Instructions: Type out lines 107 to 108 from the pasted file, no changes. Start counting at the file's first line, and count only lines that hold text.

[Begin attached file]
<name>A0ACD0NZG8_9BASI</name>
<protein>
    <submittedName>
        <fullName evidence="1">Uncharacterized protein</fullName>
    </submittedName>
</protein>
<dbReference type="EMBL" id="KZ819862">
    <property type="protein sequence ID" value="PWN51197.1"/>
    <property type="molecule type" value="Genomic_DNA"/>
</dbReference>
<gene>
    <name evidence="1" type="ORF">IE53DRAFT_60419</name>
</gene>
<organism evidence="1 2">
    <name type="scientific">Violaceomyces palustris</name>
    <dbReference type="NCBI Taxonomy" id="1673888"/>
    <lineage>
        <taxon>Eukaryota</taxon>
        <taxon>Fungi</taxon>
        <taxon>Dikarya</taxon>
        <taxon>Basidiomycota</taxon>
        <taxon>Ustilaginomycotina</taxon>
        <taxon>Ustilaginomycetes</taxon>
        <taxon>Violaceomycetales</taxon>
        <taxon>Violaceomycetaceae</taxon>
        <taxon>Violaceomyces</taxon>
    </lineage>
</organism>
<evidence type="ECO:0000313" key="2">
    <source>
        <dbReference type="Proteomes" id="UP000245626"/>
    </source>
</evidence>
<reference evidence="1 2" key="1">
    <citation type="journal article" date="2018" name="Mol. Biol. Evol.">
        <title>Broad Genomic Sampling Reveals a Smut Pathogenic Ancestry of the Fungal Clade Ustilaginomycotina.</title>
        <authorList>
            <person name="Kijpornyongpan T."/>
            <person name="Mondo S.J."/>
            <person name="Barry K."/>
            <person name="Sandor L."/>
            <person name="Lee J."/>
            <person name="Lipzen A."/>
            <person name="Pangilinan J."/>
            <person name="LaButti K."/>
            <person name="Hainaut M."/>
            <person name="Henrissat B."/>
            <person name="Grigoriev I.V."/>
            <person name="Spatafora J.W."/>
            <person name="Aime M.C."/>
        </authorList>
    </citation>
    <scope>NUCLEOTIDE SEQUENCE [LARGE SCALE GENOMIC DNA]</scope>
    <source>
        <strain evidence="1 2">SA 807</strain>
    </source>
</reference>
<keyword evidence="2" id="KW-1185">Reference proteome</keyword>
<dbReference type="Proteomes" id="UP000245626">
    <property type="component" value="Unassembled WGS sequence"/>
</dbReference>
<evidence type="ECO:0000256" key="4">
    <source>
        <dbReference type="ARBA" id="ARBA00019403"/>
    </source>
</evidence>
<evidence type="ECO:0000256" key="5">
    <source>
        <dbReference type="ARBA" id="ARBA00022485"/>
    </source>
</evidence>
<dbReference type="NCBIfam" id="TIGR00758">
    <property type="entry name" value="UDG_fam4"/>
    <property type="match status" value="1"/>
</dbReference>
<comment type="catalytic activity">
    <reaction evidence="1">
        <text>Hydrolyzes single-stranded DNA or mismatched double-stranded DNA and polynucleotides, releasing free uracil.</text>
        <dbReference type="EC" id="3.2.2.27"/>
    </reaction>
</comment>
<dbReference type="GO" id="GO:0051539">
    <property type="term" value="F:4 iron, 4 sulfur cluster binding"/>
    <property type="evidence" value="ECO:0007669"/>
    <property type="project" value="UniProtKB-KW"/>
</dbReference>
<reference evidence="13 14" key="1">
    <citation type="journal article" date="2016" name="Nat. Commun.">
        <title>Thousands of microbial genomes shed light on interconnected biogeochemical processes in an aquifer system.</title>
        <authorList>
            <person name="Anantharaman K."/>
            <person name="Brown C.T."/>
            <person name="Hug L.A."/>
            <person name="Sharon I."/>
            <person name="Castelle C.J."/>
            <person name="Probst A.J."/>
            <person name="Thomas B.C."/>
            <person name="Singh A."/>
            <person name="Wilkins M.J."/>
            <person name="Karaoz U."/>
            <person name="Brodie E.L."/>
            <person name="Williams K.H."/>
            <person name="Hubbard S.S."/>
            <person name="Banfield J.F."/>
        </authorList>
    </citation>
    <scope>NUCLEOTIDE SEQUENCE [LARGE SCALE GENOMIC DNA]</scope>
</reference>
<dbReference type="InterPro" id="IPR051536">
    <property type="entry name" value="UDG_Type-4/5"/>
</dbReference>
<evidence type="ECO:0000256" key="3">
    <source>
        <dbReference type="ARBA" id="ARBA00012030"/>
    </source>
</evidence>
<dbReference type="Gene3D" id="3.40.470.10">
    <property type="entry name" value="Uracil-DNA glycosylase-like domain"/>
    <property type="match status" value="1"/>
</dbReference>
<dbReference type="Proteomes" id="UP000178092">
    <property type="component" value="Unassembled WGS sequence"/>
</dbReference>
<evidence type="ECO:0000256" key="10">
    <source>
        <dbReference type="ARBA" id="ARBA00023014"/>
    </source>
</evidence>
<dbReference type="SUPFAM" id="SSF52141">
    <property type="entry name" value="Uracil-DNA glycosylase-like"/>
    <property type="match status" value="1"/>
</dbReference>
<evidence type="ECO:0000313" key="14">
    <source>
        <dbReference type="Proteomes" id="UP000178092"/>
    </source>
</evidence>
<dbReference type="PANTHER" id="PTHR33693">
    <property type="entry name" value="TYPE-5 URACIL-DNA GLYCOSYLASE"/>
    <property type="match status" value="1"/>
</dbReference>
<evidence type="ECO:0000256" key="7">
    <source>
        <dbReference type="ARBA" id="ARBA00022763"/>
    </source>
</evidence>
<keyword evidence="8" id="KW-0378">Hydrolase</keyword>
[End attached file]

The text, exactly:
    <scope>NUCLEOTIDE SEQUENCE [LARGE SCALE GENOMIC DNA]</scope>
</reference>